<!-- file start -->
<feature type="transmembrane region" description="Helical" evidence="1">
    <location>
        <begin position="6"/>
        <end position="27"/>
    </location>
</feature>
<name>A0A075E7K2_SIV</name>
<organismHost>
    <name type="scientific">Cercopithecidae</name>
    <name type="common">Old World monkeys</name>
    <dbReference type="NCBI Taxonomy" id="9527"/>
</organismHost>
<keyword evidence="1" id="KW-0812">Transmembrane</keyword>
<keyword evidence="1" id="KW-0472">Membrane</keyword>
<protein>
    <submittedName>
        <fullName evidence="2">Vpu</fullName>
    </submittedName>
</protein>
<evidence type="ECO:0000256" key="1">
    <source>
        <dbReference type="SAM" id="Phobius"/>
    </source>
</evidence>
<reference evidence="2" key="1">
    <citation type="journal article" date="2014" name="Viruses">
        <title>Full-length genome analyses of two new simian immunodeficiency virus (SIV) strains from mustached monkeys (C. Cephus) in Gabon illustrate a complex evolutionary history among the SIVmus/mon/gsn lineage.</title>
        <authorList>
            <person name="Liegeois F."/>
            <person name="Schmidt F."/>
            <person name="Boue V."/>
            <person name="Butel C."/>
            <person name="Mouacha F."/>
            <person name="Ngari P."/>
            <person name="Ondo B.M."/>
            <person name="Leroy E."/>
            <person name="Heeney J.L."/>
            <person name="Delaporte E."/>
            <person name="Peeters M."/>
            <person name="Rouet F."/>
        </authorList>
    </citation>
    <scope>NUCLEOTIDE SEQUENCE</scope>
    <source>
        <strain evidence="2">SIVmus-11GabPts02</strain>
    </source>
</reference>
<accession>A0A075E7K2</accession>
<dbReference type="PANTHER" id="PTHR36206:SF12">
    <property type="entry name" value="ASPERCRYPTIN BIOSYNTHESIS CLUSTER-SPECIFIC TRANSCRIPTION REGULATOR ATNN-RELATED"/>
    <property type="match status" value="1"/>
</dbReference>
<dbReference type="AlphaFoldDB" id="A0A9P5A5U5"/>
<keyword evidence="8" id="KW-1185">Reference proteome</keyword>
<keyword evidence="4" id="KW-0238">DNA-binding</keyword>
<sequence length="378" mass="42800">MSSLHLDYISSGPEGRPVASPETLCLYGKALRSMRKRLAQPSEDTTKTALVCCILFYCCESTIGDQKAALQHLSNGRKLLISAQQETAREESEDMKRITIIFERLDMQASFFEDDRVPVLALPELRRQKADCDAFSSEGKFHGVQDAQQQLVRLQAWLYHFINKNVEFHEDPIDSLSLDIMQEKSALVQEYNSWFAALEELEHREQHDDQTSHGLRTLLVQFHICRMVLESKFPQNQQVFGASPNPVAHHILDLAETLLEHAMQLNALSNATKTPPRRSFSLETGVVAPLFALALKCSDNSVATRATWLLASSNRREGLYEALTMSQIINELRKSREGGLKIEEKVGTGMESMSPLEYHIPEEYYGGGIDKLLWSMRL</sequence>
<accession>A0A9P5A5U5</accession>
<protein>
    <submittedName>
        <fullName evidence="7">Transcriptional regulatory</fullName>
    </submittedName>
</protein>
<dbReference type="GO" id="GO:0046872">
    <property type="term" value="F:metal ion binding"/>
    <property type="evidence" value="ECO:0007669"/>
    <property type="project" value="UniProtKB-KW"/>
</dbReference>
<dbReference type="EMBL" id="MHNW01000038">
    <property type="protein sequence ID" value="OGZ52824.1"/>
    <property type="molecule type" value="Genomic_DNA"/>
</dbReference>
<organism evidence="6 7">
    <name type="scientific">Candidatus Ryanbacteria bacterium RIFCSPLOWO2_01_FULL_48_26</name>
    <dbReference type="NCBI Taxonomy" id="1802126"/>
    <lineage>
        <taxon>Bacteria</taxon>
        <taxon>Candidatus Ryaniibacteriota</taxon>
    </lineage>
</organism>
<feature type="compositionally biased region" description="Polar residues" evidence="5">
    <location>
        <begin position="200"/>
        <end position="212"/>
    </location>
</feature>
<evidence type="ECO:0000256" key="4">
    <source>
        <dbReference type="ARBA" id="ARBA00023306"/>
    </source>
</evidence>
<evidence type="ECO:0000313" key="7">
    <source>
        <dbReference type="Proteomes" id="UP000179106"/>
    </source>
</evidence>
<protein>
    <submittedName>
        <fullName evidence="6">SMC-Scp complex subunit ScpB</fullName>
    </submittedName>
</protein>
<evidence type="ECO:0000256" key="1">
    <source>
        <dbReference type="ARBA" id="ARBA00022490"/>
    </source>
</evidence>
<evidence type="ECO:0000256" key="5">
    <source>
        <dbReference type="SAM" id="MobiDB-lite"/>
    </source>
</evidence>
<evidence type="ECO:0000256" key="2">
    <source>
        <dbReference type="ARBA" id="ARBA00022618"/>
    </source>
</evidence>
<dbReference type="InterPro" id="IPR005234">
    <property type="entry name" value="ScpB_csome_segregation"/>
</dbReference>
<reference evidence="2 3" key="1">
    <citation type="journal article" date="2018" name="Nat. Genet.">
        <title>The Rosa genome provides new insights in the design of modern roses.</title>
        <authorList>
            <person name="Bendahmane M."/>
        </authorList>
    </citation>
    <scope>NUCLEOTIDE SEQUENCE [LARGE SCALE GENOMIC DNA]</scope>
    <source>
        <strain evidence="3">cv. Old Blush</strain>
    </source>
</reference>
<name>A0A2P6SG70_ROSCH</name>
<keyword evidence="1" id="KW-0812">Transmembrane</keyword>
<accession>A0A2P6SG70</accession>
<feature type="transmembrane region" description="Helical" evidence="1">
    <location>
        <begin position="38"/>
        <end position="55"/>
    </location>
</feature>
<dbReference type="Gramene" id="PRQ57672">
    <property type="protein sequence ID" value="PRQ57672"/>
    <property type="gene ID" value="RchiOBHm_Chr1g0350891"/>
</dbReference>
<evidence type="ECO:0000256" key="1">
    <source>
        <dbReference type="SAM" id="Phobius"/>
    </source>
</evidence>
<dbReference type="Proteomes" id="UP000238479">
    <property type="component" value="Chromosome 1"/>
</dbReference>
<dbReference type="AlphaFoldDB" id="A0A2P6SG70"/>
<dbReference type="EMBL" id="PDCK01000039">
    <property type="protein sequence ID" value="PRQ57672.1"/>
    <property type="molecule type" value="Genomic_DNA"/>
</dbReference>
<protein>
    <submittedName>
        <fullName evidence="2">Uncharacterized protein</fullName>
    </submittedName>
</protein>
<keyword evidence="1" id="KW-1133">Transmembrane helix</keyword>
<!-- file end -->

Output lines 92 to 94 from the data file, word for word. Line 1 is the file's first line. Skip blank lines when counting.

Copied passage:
    <source>
        <dbReference type="Proteomes" id="UP000179106"/>
    </source>